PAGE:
Friday, February 20, 2015

Lego Words

By Philip

i play with
lots of words
like legos.
i am a collector.
i find words

(dedicated to TS)

LD writes:
Hello, I am a mother of four children. Two of them have autism. My oldest son M is verbal. My younger son J is non verbal. I have just realized that he can communicate to me via writing on a slanted whiteboard. I have to give him pressure on the back of his hand. He has a device to communicate, but he kept wiping out his program. When I asked why he doesn't like his device, he shared that it is too limited! It's tough to say things with. After communicating to him via writing I could see that the content of his sentences were much more complex than what was on his device. We are planning on going to Syracuse University to have J assessed in March. My other son M was actually writing in cursive when I did this same approach with him. I always believed that both boys were smart, but the things they are communicating are quite something! Could you explain some of this to me?

To LD, 
I am happy you are going to Syracuse.  People there are pulling for you to succeed. I used to have an ordeal having to put my thoughts in pictures.  Pictures are inadequate to me for expressing myself.  Tons more meanings can be formed with letters.  I play with letters in my mind all the time.  They are the building blocks of words.  Words build ideas and stories.  Stories make people's lives.  I am coming to spelling out of desperation to be quiet no more.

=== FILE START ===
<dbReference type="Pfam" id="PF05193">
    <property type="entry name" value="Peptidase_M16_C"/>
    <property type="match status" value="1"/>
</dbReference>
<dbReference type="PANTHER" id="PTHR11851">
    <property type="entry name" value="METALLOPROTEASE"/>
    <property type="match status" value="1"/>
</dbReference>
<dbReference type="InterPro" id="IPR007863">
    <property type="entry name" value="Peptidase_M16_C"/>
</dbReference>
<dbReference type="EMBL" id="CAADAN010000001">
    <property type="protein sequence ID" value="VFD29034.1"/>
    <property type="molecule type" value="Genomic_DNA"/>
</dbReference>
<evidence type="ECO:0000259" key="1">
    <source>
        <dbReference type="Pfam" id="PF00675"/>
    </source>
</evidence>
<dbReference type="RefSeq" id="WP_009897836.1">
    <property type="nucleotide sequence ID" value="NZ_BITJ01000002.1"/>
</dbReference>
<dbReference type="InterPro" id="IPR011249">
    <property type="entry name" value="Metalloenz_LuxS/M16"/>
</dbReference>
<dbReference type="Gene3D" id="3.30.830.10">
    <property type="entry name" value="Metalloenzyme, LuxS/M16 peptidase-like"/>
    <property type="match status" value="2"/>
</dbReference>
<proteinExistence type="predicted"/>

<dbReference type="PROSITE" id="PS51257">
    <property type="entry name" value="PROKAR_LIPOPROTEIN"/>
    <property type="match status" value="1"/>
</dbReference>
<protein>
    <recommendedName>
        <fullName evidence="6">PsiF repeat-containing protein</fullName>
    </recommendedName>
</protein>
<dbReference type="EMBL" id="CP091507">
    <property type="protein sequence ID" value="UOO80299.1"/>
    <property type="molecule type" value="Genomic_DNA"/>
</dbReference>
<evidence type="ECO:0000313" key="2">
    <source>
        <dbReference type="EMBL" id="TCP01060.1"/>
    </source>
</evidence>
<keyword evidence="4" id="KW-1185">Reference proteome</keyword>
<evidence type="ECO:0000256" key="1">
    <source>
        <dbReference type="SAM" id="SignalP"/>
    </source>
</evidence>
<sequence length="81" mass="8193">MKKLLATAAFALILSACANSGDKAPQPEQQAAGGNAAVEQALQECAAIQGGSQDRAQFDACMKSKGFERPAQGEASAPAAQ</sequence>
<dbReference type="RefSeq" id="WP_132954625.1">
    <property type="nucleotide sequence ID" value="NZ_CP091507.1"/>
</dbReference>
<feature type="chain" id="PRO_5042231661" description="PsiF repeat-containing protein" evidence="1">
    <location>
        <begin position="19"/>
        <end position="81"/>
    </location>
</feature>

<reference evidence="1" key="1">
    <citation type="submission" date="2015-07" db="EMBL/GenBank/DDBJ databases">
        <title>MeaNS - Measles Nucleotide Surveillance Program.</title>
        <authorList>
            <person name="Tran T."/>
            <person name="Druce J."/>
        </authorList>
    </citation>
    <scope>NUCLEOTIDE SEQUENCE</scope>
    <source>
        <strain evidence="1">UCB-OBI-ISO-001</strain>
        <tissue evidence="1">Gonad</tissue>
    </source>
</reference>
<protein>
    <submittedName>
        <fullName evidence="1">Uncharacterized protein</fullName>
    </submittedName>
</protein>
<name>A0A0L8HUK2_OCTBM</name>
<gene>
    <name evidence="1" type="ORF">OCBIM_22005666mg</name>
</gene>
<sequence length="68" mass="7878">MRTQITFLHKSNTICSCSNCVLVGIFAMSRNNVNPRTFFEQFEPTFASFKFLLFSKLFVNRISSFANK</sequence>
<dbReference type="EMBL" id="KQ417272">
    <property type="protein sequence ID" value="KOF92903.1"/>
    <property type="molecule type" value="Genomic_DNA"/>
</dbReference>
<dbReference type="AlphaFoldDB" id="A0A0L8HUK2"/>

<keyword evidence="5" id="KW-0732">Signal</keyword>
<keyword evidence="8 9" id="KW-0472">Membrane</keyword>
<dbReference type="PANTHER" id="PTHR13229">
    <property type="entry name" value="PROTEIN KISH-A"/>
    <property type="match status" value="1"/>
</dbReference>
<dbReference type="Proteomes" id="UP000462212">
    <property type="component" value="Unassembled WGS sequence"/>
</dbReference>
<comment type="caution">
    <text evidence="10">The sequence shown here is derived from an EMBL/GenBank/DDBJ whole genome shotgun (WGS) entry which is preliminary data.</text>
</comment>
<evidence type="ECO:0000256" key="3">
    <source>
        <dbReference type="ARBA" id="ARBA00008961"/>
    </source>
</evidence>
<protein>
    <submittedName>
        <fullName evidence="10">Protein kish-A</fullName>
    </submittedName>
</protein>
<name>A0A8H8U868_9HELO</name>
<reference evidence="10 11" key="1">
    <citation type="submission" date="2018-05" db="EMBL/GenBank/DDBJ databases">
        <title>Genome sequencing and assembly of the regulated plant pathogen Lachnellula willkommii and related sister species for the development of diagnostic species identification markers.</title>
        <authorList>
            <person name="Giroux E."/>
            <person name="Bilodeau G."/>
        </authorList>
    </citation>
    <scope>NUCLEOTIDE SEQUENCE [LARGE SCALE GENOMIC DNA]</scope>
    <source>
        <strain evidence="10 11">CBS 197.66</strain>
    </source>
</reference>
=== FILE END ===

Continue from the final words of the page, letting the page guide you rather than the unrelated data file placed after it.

Lisa's note: I noticed at an early age that Philip could recognize his letters well and liked to play with flashcards with the words on them as well as alphabet puzzles and foam letters.  Looking back I can see why he has had the ability to self-teach himself to read, but at the time I had no idea.  I always thought he was a thinker in pictures, as people told me it was the way most Autistic people thought.  Philip has since told me he does not think in pictures, but in words.  Throughout the years, Philip has tried PECS, GoTalk, and Alt-Chat.  They all seemed very promising, but he did not use them for more than simple requests or unless he was rotely taught to navigate it in such a way to answer a question.  I believe these programs have a place for some people, but it was not the right fit for Philip, whose inner language skills were way above and beyond what he could express with it.  I have tried to illustrate the deficiencies of purely picture programs with others by handing Philip's device to them and asking them how they would conduct an IEP (education planning meeting) just using pictures programmed on the device.  It's impossible and very frustrating for the user.  My experience has been that methods using open language through spelling offer the most freeing form of communication and self-expression to those whose speech is absent or unreliable (the words spoken are not the words intended).  I have noticed that many times a parent discovers this on their own, as "necessity is the mother of invention."  In India, Soma Mukhopadhyay would not listen to experts telling her her son could not learn.  Her persistence in making sure her son Tito would be educated and be able to communicate, lead her to develop a system which has proven to work with thousands of other nonverbal and limited-verbal people: Rapid Prompting Method (RPM).  Separately, another mother in Japan discovered how to help her son Naoki Higashida to point to letters on an alphabet grid to communicate.  He later wrote an international best seller using the letter grid, called "The Reason I Jump."  Still before these methods, Rosemary Crossley in Australia, worked in an institution where those with the severest disabilities were basically left to die.  She discovered that applying backward resistance to a person's hand (eventually to be faded to elbow and shoulder), could provide stability and sensory feedback to allow a person to intentionally point to objects and letters to communicate.  Her method came to be known as Facilitated Communication (FC).  Although these methods are different in practice, they all make use of letters and words as building blocks to open communication.  They also begin with the presumption that anyone can learn and  contribute, and has the right to be fully respected and included in society.